PPACA in the Federal Courts: Constitutional Within the Commerce Clause?

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Several lawsuits have challenged the constitutionality of the Patient Protection and Affordable Care Act of 2010 (“PPACA”). Most of them focus on the “requirement” in PPACA Section 1501 and new Chapter 48, Section 5000A of the Internal Revenue Code. This “requirement,” now known as the “Individual Mandate” (the “Mandate”), occupies 6 of the 900 pages of PPACA’s final version. The Mandate will require most everyone to buy “minimum essential coverage” health insurance by 2014 or incur a monetary penalty to be paid with one’s Federal income tax return. Several groups are exempt from the Mandate, some based on religious practices (including those who oppose health insurance in principle), and people in prison. Other exceptions include persons “not lawfully present” in the U.S., an ironic collection of overseas U.S. nationals and aliens present but not “lawfully present” in the U.S.

The Federal courts, ultimately the justices of the Supreme Court of the United States (the “Supreme Court” or “the Court”), will be asked to determine whether PPACA passes constitutional scrutiny under the Constitution of the United States (the “Constitution”). They will do so under the doctrine of “judicial review,” established by the Court itself in the 1803 case of Marbury vs. Madison. The fate or future of PPACA will be shaped by debates and votes among these Federal judges, with ultimate decisions by the Court whether it accepts an appeal or allows lower court rulings to stand. Supreme Court watchers already are studying closely the writings and speeches of Justice Anthony Kennedy, hoping to discern where his potential swing vote might turn a 5-4 decision.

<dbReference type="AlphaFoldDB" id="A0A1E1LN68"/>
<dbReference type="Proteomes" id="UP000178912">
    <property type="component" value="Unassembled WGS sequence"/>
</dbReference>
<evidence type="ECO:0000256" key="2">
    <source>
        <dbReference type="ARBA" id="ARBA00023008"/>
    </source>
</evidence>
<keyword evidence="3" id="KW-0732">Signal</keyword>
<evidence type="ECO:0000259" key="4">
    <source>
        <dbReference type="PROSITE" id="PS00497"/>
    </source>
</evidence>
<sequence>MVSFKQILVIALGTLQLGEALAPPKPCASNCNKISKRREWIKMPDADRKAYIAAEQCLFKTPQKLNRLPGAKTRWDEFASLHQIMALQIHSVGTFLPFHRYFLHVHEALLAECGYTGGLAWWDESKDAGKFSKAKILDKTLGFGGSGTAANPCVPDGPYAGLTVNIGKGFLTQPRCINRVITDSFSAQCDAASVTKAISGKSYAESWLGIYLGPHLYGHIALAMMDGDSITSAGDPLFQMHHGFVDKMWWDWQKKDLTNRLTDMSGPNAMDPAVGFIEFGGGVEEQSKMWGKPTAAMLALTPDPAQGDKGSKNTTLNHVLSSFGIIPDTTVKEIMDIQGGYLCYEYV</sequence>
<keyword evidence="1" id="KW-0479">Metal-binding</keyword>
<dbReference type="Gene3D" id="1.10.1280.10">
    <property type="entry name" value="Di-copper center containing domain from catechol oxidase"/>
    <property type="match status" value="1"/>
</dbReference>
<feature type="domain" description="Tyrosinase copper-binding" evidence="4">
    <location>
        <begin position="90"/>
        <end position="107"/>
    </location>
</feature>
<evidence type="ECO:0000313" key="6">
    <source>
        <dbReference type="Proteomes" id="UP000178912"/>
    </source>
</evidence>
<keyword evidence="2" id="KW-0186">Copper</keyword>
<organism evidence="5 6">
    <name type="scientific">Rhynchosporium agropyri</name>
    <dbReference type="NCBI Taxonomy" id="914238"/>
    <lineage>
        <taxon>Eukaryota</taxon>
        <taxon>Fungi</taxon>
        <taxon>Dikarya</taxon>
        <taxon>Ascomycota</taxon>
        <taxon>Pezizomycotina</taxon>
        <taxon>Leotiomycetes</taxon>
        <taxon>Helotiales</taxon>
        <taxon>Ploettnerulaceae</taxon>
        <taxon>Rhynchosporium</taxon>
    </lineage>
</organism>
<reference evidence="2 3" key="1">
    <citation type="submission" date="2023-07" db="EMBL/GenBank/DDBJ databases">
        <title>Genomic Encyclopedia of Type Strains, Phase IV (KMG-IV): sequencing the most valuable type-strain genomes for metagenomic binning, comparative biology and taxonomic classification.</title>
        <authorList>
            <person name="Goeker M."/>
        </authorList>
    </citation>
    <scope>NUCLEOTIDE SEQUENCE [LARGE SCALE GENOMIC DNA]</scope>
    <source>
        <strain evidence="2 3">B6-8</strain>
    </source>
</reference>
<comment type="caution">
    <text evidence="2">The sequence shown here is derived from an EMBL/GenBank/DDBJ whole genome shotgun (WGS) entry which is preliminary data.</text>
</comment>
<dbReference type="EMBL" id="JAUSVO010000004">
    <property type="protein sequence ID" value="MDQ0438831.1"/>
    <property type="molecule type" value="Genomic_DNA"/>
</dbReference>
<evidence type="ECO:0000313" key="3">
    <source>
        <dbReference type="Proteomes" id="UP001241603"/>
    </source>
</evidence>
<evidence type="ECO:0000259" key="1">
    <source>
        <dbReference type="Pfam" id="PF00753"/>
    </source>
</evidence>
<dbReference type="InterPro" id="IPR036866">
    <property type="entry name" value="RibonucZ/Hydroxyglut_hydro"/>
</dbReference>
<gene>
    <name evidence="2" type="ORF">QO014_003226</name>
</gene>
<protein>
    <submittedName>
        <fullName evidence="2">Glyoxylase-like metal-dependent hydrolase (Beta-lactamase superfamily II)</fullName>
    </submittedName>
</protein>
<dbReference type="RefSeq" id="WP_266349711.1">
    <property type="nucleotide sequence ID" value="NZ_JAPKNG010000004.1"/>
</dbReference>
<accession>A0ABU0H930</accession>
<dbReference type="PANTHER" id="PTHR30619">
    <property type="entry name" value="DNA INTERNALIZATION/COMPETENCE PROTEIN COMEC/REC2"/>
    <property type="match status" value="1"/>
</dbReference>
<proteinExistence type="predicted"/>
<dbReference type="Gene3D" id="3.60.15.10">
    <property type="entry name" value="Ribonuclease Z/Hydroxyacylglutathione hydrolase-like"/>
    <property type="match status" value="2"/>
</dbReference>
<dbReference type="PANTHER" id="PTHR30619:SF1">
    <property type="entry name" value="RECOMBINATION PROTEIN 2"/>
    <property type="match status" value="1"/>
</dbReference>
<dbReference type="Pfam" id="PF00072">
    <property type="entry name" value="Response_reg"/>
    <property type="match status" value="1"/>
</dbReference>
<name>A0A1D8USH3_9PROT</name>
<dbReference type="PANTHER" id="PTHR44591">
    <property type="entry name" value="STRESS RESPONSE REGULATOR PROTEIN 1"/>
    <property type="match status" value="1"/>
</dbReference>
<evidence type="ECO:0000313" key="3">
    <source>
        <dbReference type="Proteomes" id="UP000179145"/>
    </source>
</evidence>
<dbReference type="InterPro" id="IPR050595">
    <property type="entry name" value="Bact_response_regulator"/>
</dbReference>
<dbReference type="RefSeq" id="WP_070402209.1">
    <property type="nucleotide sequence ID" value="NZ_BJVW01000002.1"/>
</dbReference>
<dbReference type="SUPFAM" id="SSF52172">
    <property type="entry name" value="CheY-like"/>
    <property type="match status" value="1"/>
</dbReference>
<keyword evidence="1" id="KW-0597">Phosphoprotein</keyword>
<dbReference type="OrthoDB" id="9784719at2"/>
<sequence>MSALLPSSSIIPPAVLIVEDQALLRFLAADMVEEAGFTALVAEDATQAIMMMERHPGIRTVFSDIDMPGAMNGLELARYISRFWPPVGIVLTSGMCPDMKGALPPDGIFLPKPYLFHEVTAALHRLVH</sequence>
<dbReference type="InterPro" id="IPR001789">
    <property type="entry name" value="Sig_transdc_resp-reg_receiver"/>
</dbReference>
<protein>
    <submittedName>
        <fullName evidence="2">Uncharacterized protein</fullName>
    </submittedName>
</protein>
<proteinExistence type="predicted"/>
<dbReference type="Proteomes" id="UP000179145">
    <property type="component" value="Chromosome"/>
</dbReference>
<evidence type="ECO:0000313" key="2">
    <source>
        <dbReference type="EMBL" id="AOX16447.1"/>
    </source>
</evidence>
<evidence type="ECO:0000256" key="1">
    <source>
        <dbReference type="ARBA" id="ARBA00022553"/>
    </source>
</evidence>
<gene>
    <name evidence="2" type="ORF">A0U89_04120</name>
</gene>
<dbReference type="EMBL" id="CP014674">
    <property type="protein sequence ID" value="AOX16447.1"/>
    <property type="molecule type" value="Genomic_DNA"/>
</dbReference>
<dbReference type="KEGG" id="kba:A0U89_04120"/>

Federal courts are grouped into twelve regional “Circuits” (see map attached). The courts within each Circuit consist of Federal trial courts, known as U.S. District Courts, and a Federal appellate court, a U.S. Court of Appeal. In general, these trial and appellate courts rule on matters of Federal law prior to review by the Supreme Court. Several Circuit Courts of Appeal have considered PPACA litigation. This white paper sketches four cases in three Circuits where Federal judges have ruled on the Mandate and/or PPACA. On April 25, the Supreme Court denied a petition to short-cut one of the appeals directly to that Court, so the process will wend its way through the Circuit Courts of Appeal over the next several months. In this classic American constitutional drama, one can follow the interplay of policy, economics, law, geography and politics (note, e.g., the presidential appointments of the judges and their subsequent confirmation by the U.S. Senate). After the cases, we summarize the arguments over the “Commerce Clause” of the Constitution at the heart of this constitutional debate.

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Published In: Administrative Agency Updates, Constitutional Law Updates, Consumer Protection Updates, Health Updates, Insurance Updates

DISCLAIMER: Because of the generality of this update, the information provided herein may not be applicable in all situations and should not be acted upon without specific legal advice based on particular situations.

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